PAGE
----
The issue of who is liable under a design-and-build contract is a complex one and recent case law only serves to further complicate the issue, explains Speechly Bircham’s Steven Carey.
Previous case law has indicated that in the absence of any contractual indication to the contrary, a design-and-build contractor will be under an obligation to ensure that its works are reasonably fit for purpose.
The main rationale behind this is that design-and-build contractors should be equated with sellers of goods, not that of professional advisers.
Statute dictates that under a supply of goods contract, goods must be of satisfactory quality and reasonably fit for purpose, whereas under a contract for the supply of services, the services need only be carried out with reasonable skill and care.
Contrasting recent case law
However, this can be contrasted with the recent case of Trebor & Cadbury v ADT. ADT provided a fire suppression system for Cadbury’s popcorn factory. A fire developed which the system failed to extinguish.
The High Court found that ADT had failed to exercise reasonable skill and care in designing the system. However, the judge found that Cadbury had contributed to its own loss and reduced the damages by 75 per cent.
Cadbury appealed. It argued that ADT’s system was a supply of goods and therefore subject to the statutory requirements of satisfactory quality and fitness for purpose.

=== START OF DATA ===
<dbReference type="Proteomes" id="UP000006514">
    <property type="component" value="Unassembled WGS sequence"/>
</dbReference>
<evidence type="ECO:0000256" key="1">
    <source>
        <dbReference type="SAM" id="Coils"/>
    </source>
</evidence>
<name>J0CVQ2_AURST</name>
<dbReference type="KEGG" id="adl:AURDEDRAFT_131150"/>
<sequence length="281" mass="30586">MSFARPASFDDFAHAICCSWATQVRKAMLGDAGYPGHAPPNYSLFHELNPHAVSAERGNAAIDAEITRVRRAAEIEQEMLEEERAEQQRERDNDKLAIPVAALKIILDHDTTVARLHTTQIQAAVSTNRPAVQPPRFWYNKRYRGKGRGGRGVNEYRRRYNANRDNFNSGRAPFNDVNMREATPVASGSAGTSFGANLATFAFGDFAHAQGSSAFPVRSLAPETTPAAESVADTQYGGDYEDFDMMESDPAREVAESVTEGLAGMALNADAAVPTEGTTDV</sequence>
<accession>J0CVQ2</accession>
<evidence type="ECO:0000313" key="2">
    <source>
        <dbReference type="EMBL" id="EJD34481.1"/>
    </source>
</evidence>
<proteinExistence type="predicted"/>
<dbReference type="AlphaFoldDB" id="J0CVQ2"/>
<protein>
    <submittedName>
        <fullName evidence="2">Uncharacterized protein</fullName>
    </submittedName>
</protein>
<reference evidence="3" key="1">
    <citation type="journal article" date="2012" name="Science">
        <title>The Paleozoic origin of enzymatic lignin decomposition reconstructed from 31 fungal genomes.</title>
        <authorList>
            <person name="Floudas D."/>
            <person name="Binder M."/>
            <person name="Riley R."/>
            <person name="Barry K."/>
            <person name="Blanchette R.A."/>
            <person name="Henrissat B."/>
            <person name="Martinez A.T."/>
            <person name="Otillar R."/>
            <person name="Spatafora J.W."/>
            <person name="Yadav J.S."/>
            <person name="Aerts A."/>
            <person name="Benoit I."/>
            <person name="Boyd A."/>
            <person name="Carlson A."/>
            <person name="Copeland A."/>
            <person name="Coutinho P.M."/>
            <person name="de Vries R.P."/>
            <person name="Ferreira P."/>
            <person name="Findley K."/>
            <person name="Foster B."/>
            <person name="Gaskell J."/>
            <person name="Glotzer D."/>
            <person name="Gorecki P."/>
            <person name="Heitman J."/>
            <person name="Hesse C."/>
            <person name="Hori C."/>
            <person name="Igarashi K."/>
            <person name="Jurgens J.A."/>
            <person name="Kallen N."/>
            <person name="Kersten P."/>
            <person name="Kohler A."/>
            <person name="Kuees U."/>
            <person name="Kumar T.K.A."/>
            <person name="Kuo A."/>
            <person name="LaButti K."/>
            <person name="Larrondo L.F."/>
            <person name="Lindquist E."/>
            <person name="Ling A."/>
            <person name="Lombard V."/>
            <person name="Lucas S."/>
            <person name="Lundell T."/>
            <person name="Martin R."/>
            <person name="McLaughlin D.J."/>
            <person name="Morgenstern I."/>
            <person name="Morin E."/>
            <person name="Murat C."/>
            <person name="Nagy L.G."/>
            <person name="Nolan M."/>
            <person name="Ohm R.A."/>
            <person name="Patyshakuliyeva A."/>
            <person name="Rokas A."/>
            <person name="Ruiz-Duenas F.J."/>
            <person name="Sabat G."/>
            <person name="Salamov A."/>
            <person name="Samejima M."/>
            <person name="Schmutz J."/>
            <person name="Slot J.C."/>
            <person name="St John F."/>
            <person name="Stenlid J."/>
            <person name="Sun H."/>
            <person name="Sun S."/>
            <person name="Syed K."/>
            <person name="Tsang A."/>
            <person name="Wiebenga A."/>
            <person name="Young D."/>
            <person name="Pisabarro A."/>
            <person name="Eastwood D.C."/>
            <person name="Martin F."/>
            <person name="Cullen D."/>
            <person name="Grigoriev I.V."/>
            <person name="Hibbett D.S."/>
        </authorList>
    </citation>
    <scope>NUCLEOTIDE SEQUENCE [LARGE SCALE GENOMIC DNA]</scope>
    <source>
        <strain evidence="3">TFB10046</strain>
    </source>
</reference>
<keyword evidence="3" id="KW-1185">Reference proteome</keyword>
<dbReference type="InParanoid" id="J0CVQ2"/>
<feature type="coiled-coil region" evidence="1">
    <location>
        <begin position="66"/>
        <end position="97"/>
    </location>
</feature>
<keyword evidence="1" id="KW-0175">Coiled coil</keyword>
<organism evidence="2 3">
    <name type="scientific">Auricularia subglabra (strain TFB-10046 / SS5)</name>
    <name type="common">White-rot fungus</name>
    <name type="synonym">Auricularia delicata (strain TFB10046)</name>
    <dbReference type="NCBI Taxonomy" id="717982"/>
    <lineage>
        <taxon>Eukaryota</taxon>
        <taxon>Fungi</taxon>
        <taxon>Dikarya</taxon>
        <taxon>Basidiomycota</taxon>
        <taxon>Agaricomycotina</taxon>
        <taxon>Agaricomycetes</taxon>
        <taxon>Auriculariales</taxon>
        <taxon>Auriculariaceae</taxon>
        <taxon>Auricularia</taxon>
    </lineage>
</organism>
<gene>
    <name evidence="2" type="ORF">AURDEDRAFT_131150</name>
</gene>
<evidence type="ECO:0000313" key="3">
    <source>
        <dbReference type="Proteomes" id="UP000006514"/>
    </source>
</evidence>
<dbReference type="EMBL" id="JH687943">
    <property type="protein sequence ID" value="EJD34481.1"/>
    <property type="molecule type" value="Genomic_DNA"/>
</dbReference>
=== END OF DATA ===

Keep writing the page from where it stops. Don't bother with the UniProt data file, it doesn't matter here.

Crucially, as these went further than the duty to exercise reasonable skill and care, this would preclude any defence of contributory negligence so that ADT would be 100 per cent liable.
Design means system did not equate to goods
The court found that the system was not ‘off-the-shelf’ and rejected the argument that what was being provided equated to goods. The most important thing that ADT did was to decide to use a particular piece of equipment in a particular location – this was design.
It is difficult to reconcile this decision with the rationale of the House of Lords in IBA in 1980 imposing a fitness-for-purpose obligation on a design-and-build contractor for supplying a completed ‘product’. Both are using design decisions and suitable materials to supply a bespoke product.
This case is unlikely to stop contractors from continuing to seek to exclude expressly fitness-for-purpose obligations, which impose liability without having to prove that the contractor’s design was negligent.
Steven Carey is a partner in the real estate, construction and engineering team at Speechly Bircham